By Shoniso Phakathi
After much anticipation and excitement from the local schools, The Investec funded Coaching Conservation (CC) programme kicked off on 17 May with Muchuchi Primary School. The coaches were in high spirits ready to deliver the lessons, and the children were colorful and sprightly in their rebranded apparel. The team however only managed to deliver one lesson as the COVID-19 protocols for schools’ contacts sports were once again adjusted on 20 May with contact sports being temporarily suspended. This programme has, like many activities involving large groups, been subject to delays since the pandemic hit in 2020. The College’s team of coaches do however remain committed and eager to see this programme resumed before the end of the year.
In the drive of providing opportunities for cross learning and linking internal programmes, the Level 5 Natural Resource Management, Terrestrial students as part of their module in ‘facilitating conservation understanding’, had the opportunity of participating in the Coaching Conservation programme on World environment day. This provided them with an opportunity to learn about the programme as a potential tool for implementation in reaching the children living near their conservation areas.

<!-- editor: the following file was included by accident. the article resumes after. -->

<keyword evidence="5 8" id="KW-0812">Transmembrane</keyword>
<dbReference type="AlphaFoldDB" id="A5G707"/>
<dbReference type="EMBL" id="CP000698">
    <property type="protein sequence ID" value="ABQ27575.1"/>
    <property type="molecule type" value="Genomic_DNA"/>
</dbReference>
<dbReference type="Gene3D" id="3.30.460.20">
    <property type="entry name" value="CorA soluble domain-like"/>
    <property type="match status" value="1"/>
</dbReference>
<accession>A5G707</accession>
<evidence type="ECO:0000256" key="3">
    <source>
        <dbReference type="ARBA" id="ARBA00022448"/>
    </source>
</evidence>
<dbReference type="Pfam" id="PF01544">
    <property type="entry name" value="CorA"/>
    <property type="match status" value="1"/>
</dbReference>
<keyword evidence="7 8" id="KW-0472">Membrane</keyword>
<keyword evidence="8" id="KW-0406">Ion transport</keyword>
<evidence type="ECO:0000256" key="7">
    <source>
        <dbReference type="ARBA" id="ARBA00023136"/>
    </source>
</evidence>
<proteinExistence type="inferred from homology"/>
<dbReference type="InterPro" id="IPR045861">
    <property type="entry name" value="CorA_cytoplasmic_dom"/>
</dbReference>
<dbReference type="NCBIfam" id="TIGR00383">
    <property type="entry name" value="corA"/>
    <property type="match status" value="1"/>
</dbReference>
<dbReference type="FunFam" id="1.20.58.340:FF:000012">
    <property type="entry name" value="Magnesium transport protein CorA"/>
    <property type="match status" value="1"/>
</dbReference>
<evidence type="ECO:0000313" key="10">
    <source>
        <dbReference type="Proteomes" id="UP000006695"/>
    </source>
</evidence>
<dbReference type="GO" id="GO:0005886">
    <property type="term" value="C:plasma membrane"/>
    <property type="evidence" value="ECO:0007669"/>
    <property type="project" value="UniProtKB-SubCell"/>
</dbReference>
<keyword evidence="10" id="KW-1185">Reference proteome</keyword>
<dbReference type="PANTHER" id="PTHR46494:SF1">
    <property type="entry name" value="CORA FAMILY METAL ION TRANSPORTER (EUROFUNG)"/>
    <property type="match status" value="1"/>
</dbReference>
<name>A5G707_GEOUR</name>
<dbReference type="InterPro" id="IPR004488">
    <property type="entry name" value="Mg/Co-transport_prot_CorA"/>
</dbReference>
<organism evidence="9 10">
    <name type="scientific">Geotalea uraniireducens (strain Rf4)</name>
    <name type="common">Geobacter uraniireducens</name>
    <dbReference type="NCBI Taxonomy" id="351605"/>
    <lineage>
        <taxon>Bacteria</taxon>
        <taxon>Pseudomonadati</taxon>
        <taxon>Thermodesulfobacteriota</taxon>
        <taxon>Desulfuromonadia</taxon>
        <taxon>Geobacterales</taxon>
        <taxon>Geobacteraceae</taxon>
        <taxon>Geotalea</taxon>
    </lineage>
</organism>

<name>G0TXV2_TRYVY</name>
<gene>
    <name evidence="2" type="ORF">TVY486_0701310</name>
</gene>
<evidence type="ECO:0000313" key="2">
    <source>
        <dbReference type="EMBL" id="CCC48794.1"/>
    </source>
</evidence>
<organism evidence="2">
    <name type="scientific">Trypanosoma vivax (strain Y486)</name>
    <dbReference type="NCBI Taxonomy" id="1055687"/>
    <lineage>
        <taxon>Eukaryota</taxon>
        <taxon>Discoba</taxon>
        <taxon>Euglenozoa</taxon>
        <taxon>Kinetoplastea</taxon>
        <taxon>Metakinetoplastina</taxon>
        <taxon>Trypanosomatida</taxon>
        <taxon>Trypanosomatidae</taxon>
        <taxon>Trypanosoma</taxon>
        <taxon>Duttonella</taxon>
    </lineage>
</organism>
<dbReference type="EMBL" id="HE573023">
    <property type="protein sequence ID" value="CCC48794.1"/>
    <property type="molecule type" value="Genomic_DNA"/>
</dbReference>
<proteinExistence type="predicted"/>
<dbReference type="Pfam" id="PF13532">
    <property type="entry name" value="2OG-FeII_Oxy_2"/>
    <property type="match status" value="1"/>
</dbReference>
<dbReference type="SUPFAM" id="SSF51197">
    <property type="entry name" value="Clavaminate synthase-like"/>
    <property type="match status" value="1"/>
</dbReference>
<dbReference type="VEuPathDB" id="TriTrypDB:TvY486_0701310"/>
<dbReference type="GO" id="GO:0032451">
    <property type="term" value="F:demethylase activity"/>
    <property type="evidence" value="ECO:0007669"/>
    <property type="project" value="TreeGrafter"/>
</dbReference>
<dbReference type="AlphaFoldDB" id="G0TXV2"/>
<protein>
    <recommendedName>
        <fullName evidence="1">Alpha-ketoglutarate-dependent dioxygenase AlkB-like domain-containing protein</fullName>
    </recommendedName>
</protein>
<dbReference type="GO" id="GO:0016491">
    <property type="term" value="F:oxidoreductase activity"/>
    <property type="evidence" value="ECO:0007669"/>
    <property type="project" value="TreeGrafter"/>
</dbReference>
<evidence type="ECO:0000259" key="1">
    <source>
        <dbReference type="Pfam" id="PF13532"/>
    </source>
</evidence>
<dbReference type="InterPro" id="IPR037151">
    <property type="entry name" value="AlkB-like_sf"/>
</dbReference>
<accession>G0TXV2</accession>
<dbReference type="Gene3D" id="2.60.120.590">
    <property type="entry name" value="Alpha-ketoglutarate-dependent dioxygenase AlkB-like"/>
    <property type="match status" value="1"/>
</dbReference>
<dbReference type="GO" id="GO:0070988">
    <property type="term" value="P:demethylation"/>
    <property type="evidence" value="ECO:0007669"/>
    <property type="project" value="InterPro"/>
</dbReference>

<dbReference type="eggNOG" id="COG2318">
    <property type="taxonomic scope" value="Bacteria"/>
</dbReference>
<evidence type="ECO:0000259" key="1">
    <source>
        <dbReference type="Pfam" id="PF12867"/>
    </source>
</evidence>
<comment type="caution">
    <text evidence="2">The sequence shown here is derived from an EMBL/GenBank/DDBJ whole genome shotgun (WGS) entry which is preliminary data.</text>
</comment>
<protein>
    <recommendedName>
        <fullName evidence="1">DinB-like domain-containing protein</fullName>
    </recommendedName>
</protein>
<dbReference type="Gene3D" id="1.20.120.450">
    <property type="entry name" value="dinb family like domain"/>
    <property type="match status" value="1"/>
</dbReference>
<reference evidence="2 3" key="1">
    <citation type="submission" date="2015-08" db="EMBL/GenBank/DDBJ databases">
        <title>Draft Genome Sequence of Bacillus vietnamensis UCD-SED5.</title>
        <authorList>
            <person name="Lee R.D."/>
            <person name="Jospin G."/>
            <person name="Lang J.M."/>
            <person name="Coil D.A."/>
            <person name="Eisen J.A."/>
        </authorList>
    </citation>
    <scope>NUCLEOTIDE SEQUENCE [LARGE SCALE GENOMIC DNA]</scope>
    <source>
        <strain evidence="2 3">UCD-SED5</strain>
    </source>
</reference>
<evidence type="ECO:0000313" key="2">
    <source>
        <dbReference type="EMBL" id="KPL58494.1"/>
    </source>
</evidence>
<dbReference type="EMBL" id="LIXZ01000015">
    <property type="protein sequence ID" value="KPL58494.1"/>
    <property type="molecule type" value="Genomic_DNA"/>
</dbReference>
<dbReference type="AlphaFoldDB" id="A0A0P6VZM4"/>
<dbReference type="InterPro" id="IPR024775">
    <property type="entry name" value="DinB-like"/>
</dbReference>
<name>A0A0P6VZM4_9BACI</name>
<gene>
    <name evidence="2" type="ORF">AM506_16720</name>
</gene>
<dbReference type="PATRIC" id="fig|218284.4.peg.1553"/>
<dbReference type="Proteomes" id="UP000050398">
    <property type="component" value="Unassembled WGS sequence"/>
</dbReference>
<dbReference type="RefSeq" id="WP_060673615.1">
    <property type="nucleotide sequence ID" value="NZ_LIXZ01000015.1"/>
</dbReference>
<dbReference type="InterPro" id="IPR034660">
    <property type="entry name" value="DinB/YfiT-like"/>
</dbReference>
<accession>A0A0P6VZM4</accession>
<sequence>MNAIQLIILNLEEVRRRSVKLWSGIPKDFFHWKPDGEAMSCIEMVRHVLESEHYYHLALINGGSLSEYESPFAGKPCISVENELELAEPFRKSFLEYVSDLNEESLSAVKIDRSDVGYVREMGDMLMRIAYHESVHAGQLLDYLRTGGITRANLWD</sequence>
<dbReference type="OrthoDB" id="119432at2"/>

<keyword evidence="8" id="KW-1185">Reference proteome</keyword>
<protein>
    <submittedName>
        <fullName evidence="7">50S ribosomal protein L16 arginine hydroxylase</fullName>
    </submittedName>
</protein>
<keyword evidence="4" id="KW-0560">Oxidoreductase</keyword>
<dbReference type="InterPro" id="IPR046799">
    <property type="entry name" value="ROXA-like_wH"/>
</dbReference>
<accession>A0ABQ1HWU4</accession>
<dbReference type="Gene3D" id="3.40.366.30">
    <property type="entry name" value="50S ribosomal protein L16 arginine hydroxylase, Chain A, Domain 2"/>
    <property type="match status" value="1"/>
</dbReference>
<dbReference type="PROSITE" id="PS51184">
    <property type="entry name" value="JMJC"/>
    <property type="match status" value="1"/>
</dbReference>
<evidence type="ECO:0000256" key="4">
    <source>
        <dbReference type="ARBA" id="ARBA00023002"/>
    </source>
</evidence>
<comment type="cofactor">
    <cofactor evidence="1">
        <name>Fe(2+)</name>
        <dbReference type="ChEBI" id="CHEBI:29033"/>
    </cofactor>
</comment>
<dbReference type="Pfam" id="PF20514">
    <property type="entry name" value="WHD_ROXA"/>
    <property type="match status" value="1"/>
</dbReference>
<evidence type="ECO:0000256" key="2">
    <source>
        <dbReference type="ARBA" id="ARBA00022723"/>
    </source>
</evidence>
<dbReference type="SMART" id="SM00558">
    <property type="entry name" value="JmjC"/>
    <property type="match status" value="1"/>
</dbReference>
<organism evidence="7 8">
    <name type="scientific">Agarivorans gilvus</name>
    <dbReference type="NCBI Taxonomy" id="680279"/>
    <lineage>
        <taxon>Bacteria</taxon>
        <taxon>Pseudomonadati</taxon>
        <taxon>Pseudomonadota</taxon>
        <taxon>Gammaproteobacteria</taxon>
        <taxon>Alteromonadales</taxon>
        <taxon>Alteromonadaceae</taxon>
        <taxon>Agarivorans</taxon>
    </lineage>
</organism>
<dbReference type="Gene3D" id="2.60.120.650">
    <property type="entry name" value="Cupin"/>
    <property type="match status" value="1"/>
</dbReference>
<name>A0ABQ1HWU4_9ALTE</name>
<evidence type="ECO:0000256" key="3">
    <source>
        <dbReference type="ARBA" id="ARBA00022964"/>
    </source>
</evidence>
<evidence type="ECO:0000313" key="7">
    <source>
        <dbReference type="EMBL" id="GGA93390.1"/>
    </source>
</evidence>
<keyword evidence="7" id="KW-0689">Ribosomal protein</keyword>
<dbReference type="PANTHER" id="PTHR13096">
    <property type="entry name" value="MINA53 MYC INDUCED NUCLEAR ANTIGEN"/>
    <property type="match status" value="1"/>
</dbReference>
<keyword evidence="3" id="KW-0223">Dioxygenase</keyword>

Our CC head coach, Professor Mtungwa, started the session by providing an overview of the history and evolution of CC, he also outlined the purpose of the programme and the process in which a lesson for the children would be presented. The latter was demonstrated practically however adapting the message more for an adult audience.
Presentation of the programme through the animal guides followed the same ‘MEET’ ‘BE’ and ‘HELP’ phasing. In the ‘MEET’ phase, learners are introduced to the animal where they gain an understanding of what makes the animal unique and how we as humans can learn from or emulate some of the attributes attached to a particular animal, we also learn about the conservation challenge that it faces. Then comes the ‘BE’ phase, where learners learn from their coaches how to BE the animal on and off the field, in order to be become a learner who cares. Up until this point, the Level 5 student group were mainly concerned with the knowledge and content, however it was on the field where they came to understand that one is never too old for play. The adult learners exhibited the same engagement and energy as the younger learners when undertaking the football activities and drills set at improving skills on the field. The final component was the “HELP” phase, here learners discuss the actions that they can take in helping the particular animal. The Level 5 group, having taken part in the food web demonstration/simulation, were asked questions relating to this. In its entirety, this exchange was not only good for older bones, but educational on both sides for coaches and students alike.
About Coaching Conservation
Coaching Conservation is a wildlife conservation initiative with its core mission to Inspire Kids to Care and to be more empathetic towards wildlife and the struggles they face.More Information